14 October 2014

Can you imagine if Thomas Edison had let failure stop him from pursuing his goals? How much longer would civilisation have waited for practical electric lighting? There are countless innovators who, without the ability to overcome the fear of failure – something I think we all possess – wouldn’t have gone on to create some of the everyday things we often take for granted.

THOMAS-EDISONAccording to an EY survey, the top two barriers to UK entrepreneurs wanting to start up businesses are financial support and fear of failure. Personally, I think both are linked, as we often equate money and success. However, I don’t think access to finance is the obstacle people believe it to be. Gail and I started up UKFast without any external financial help, working off savings and ploughing money we made back into the business.

As a proud Northerner, I’m also glad to see the EY survey revealing that it’s entrepreneurs in the North of Britain who are the best at using profit to grow their businesses. It just goes to show what being careful with your resources can do for you in those first few years of starting up. Yet, when it comes to the fear of failure, there’s no North/South divide; it’s seemingly universal. And whilst it’s an understandable concern, I am always reminded of the saying: “Fear kills more dreams than failure ever will”.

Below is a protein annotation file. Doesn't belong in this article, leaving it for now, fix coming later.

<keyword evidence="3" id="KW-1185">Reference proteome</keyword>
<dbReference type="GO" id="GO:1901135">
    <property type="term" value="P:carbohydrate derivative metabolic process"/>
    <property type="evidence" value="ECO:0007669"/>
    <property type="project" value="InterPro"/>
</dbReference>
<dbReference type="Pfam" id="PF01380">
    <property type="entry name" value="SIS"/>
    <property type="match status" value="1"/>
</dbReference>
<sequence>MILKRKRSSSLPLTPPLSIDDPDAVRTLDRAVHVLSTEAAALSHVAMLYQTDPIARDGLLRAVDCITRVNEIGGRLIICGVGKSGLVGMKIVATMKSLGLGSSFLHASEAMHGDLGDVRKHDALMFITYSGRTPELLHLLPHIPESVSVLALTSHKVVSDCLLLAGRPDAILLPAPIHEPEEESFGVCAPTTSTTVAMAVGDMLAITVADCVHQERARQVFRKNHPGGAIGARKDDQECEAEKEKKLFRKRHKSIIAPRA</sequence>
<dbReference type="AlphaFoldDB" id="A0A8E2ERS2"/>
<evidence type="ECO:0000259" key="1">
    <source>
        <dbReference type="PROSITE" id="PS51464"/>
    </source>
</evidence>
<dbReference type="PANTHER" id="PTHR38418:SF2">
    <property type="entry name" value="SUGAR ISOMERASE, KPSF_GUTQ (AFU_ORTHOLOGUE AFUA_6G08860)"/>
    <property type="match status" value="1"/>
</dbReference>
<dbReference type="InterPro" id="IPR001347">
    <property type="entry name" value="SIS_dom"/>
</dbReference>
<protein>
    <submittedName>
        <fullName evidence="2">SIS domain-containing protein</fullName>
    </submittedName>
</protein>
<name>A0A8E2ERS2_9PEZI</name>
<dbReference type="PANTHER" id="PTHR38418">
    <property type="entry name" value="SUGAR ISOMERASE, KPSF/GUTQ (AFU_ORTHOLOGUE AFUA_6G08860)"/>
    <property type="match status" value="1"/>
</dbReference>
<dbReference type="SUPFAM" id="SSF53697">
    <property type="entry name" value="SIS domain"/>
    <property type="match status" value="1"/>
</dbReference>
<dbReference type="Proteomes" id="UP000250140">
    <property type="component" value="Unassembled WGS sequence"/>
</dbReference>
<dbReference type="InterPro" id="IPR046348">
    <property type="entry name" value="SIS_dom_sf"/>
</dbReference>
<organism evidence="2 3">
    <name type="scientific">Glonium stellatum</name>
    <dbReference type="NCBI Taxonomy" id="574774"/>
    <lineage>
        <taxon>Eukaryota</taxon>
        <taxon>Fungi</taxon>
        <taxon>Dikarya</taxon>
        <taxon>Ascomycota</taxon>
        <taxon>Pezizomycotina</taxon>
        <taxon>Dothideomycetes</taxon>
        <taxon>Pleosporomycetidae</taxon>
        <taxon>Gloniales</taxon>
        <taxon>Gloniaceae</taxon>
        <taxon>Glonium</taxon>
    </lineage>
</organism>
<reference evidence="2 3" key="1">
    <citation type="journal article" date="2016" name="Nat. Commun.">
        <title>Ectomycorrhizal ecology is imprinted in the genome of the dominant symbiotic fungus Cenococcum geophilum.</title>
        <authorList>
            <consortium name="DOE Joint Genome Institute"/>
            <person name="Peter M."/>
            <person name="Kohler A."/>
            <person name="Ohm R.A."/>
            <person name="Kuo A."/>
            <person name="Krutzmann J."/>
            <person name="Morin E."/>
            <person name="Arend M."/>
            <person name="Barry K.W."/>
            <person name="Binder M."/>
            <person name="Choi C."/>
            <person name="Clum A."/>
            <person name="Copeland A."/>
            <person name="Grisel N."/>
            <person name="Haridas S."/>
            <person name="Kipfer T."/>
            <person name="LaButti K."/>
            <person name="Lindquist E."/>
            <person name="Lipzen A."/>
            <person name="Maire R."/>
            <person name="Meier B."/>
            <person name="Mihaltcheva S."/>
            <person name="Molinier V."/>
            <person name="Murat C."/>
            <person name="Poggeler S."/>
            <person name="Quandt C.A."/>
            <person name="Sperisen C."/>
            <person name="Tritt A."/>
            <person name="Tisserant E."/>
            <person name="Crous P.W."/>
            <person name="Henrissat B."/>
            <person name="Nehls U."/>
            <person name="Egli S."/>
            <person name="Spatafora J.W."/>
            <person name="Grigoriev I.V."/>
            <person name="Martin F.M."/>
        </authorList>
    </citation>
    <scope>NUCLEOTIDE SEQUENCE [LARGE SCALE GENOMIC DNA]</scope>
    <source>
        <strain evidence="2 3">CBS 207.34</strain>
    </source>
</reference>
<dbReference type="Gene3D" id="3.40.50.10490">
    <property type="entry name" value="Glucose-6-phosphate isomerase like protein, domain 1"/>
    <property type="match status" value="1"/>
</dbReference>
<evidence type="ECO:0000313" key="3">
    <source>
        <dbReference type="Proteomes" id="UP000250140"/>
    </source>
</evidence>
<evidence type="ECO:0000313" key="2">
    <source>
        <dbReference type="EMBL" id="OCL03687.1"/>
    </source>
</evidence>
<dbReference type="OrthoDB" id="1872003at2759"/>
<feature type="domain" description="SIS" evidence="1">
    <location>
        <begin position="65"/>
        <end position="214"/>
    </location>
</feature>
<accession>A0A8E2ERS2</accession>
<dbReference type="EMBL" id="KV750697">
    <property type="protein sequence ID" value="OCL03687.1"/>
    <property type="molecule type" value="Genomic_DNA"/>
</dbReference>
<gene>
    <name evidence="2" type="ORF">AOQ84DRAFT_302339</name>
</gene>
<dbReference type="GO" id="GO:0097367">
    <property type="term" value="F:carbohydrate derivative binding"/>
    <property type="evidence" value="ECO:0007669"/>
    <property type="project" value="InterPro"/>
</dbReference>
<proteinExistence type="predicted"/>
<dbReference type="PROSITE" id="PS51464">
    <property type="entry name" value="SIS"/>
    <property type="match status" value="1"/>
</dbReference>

I’m a firm believer that, in life, you get what you focus on. So, it stands to reason that if you’re fretting about failure or convincing yourself that you can’t succeed without external financial support, you will likely achieve one of these outcomes. Ask yourself, what if your idea was the next big thing? What if it had the power to improve a process or streamline a service, making things easier for thousands of people?

Too often, we put obstacles in our own way. For many of us, it’s time to get out of our own way, and have the self-belief to follow our instincts, not our fears.

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